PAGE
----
The Renault Clio 172 was the third hot Clio that the petrolheads in RenaultSport produced. The Clio 16v set the standard and the Clio WIlliams raised that standard so expectations were high for this model launched in 1999.
Based on the first generation of the Clio, the 172 was a three door variant only that had side skirts and different bumpers that matched the wider wheel arches to accommodate the OZ racing wheels. All these aerodynamic aids were accompanied by mechanical improvements too – a 2.0 litre 16v F4R730 engine with variable valve timing controlled by a dephaser attached to the intake camshaft pulley was dropped in. This engine had been handed to Mecachrome for tuning and was matched to a 5 speed JC5-089 manual transmission.
Finally, the interior was also improved over the standard Clio with the addition of air conditioning and alcantara seats with leather edging.
All well and good, but the one I want was launched in 2001. The Clio II improved both the interior and the exterior of the small hatchback, so the 172 model had to adopt the same improvements – new bumpers, headlights, bonnet and boot lid on the exterior while the interior had new seats.
This Clio 172 Phase 2 offered a better level of comfort for passengers through the inclusion of a 6 CD changer and automatic climate control. The new seats featured side impact airbags but were still half alcantara and half leather items. Drivers aids on offer included automatic Xenon lights and automatic wipers and 16″ wheels (Renault’s own design this time).
Mechanically, the F4R736 engine in this variant gained a square airbox and a new cylinder head matched with smaller exhaust ports. The original gearbox was upgraded to a JC5-129 variant which countered the heavier weight of the facelifted model with a shorter final drive. In addition an electric throttle was adopted, which meant a new intake manifold was designed as the idle control valve of the original car was no longer needed.
There were limited edition variants over the lifetime of this RenaultSport Clio Phase 2. The 172 Cup weighed quite a lot less than the 172 model through the exclusion of air condition, xenon lamps, headlamp washers, sound deadening and the abs braking system. Definitely aimed at the track, this car could supposedly hit the 60mph figure in 6.2 seconds.
The Clio 182 came after the 2004 refresh of the base Clio. This variant gained Cruise Control and ESP, a poorly regarded satnav system and new wheels. Mechanically, the engine was now designated F4R738 to account for a new catalytic converter and a different oil breather. This resulted in a new intake manifold and a higher power output of 182bhp. These cars can be easily spotted by the dual exhausts exiting in the middle of the rear of the car – a setup which ran through the spare wheel well thereby removing the spare wheel!
The 182 Cup version removed the xenon lamps and washers, climate control and auto wipers. The interior gained cloth seats, the carpet and headlining were thinner, map reading lights vanished and the dual horn setup was downgraded to a single item. All sound deadening was also removed – despite all this, it still weighed more than the 172 Cup so this was not the model to have.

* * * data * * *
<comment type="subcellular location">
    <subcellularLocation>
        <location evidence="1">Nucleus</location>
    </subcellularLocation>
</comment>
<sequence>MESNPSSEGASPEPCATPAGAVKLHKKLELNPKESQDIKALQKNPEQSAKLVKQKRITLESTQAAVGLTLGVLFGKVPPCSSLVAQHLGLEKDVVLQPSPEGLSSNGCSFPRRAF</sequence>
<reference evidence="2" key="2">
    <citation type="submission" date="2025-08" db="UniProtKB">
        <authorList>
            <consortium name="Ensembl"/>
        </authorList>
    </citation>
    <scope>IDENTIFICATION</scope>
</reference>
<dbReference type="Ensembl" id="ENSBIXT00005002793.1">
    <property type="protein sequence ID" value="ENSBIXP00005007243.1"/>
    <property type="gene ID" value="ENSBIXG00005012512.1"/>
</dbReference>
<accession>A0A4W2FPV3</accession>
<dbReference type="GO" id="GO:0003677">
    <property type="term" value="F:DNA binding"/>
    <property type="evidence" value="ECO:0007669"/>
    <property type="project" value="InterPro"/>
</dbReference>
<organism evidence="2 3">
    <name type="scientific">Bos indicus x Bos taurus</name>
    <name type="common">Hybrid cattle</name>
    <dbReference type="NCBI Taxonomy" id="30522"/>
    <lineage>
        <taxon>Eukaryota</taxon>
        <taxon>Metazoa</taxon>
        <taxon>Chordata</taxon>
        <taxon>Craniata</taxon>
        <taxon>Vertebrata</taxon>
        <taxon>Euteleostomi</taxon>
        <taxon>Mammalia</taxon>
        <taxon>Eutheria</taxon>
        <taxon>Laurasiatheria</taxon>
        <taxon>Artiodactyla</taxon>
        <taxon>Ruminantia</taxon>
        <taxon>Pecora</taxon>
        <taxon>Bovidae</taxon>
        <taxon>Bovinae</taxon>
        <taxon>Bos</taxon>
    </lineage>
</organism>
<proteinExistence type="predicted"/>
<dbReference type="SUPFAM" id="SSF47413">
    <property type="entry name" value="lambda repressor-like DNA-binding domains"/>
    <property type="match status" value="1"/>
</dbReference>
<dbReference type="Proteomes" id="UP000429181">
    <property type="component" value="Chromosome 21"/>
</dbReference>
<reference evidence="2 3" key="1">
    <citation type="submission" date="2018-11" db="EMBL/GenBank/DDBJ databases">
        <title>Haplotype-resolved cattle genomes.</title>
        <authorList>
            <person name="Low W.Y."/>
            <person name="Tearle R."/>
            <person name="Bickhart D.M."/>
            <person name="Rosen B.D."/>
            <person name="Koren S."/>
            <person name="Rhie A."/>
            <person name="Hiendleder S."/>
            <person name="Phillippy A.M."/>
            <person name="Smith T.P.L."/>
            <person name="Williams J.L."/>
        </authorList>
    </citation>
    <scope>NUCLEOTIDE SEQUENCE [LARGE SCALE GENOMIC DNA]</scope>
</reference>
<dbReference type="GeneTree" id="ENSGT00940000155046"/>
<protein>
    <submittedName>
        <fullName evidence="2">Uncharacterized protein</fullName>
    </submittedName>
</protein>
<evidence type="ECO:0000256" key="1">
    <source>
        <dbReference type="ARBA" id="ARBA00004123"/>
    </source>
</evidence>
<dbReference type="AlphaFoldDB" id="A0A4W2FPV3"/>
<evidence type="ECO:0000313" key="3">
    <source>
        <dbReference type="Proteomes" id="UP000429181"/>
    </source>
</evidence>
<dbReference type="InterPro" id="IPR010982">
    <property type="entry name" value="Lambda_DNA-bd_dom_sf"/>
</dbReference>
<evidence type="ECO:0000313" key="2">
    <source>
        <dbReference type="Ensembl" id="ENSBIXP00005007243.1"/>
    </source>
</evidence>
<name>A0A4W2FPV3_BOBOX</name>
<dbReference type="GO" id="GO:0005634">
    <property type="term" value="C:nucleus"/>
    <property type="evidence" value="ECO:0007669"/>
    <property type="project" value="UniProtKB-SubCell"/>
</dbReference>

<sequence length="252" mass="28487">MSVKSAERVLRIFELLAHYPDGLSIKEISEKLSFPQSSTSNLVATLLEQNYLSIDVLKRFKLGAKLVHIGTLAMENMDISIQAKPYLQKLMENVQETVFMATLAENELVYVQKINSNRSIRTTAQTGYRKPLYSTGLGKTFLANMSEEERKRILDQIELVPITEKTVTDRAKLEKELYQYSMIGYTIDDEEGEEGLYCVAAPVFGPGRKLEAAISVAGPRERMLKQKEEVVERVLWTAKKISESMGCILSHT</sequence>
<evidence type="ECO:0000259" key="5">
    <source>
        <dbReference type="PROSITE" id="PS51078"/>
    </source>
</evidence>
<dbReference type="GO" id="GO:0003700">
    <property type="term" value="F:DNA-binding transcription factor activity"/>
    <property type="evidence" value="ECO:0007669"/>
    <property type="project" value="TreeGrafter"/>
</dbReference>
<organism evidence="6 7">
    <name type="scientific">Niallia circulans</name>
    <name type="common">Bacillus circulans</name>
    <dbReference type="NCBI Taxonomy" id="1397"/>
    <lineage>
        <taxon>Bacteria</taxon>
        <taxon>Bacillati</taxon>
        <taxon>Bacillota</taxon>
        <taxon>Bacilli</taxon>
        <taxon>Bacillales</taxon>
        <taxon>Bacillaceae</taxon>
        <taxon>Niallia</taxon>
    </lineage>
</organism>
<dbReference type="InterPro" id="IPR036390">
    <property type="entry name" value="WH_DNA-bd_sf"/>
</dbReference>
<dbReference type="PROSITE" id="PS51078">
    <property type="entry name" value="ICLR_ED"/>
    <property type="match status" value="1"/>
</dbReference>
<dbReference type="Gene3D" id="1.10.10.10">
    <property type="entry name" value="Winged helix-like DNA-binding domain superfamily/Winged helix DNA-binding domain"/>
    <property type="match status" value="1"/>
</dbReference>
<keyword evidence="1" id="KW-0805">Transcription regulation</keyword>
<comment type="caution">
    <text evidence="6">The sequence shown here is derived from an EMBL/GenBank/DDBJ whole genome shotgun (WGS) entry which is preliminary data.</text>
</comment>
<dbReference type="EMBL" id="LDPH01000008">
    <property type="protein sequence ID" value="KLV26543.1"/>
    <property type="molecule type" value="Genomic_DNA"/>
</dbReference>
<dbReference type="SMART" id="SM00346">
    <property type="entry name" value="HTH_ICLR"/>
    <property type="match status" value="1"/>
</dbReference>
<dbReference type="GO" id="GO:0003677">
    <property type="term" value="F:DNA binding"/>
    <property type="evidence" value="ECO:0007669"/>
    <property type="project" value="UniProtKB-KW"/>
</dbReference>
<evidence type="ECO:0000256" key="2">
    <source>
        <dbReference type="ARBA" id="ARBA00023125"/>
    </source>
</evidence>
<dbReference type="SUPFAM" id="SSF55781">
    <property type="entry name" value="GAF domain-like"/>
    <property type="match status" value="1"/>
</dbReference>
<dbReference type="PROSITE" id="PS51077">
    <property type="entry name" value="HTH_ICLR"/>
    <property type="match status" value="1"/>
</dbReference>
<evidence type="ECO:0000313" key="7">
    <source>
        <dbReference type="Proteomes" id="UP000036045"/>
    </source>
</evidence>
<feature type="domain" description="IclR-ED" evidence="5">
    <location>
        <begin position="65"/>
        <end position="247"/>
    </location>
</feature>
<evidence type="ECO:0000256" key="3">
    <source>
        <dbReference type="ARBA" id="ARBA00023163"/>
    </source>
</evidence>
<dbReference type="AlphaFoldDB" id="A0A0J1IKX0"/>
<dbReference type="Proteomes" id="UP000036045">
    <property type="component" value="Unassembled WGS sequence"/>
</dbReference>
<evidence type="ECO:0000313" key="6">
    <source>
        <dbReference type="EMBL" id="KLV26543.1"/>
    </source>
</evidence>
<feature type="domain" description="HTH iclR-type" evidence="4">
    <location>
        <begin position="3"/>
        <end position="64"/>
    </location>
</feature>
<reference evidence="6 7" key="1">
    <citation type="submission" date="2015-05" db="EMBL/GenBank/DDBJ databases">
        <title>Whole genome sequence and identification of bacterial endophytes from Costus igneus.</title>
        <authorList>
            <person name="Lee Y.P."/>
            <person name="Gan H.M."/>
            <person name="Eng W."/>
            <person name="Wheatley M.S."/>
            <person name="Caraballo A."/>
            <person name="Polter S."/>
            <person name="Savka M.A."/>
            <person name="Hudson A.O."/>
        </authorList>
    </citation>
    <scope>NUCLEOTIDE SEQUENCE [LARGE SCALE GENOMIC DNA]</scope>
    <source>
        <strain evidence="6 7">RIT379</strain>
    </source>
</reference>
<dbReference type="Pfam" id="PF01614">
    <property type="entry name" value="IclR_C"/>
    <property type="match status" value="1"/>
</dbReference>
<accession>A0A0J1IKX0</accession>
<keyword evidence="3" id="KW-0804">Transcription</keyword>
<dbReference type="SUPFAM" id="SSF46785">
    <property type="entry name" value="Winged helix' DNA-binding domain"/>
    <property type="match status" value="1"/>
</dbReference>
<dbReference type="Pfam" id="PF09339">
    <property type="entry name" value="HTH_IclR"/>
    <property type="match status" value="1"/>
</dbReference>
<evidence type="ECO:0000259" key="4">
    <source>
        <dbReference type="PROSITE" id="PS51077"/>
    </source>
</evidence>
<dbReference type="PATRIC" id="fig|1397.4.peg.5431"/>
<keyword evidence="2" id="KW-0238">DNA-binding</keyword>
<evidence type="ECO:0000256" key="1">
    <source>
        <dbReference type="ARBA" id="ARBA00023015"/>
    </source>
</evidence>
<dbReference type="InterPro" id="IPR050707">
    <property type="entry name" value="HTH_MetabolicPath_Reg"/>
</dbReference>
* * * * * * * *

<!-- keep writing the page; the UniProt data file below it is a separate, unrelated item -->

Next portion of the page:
Renault recognised the poor sales for the 182 Cup and countered with a limited edition 500-model run of the 182 Trophy. This model offered the wheels from the 172 Cup, the rear spoiler from the Clio V6, Recaro racing seats and was only offered in what was referred to as Capsicum Red paint. The renowned handling of this car was thanks to the Sachs Remote-Reservior dampers. This car was tested by Evo Magazine in 2005 where the test driver reports pulling away from the Lamborghini Gallardo around the bends thanks to its incredible handling.
Personally I would like a Phase 2 Clio 172 – the cup variants are too bare in their comforts for my liking, and apparently the 182 Trophy dampers are expensive to maintain.
What to look out for on a Clio 172
As per usual, there are a few things to watch out for
- Ensure all the electrics are operational
- Check there have been regular timing belt and dephaser pulley replacements – if the car sounds like a diesel when idling with a warm engine that is a sign of a bad dephaser pulley
- Ensure the mounting brackets for the exhaust system are good
- Check the headlights are working – its hard to replace the xenon bulbs
- Ensure the gearbox mounts haven’t perished or worn away
- Check for oil leaks from the engine rocker cover
- Check that the engine oil level presented on the dashboard at engine start matches the oil level on the dipstick
- Check driveshaft gaiters and ABS rings – time consuming fixes if troublesome
- Look for a full service history as these cars are temperamental when not serviced properly
Renault Megane R26 (2007) – Vital Statistics
|Power||128 kW (172 bhp) @ 6250rpm|
|Torque||200 Nm (162 lb/ft) @ 5400rpm|
|0-100 km/h (0-62 mph)||7.2 seconds|
|Maximum speed||222 km/h (138 mph)|
|Fuel consumption (average)||8.3 l/100km (34 mpg)|
|Fuel type, tank capacity||Petrol, 50 litres|
Variable valve timing,
DOHC, All alloy block,
Bosch MP sequential EFi
|Cylinders and valves||Inline 4, 16v|
|Transmission||5 speed manual transmission (JC5-129)|
|Drivetrain||Front wheel drive|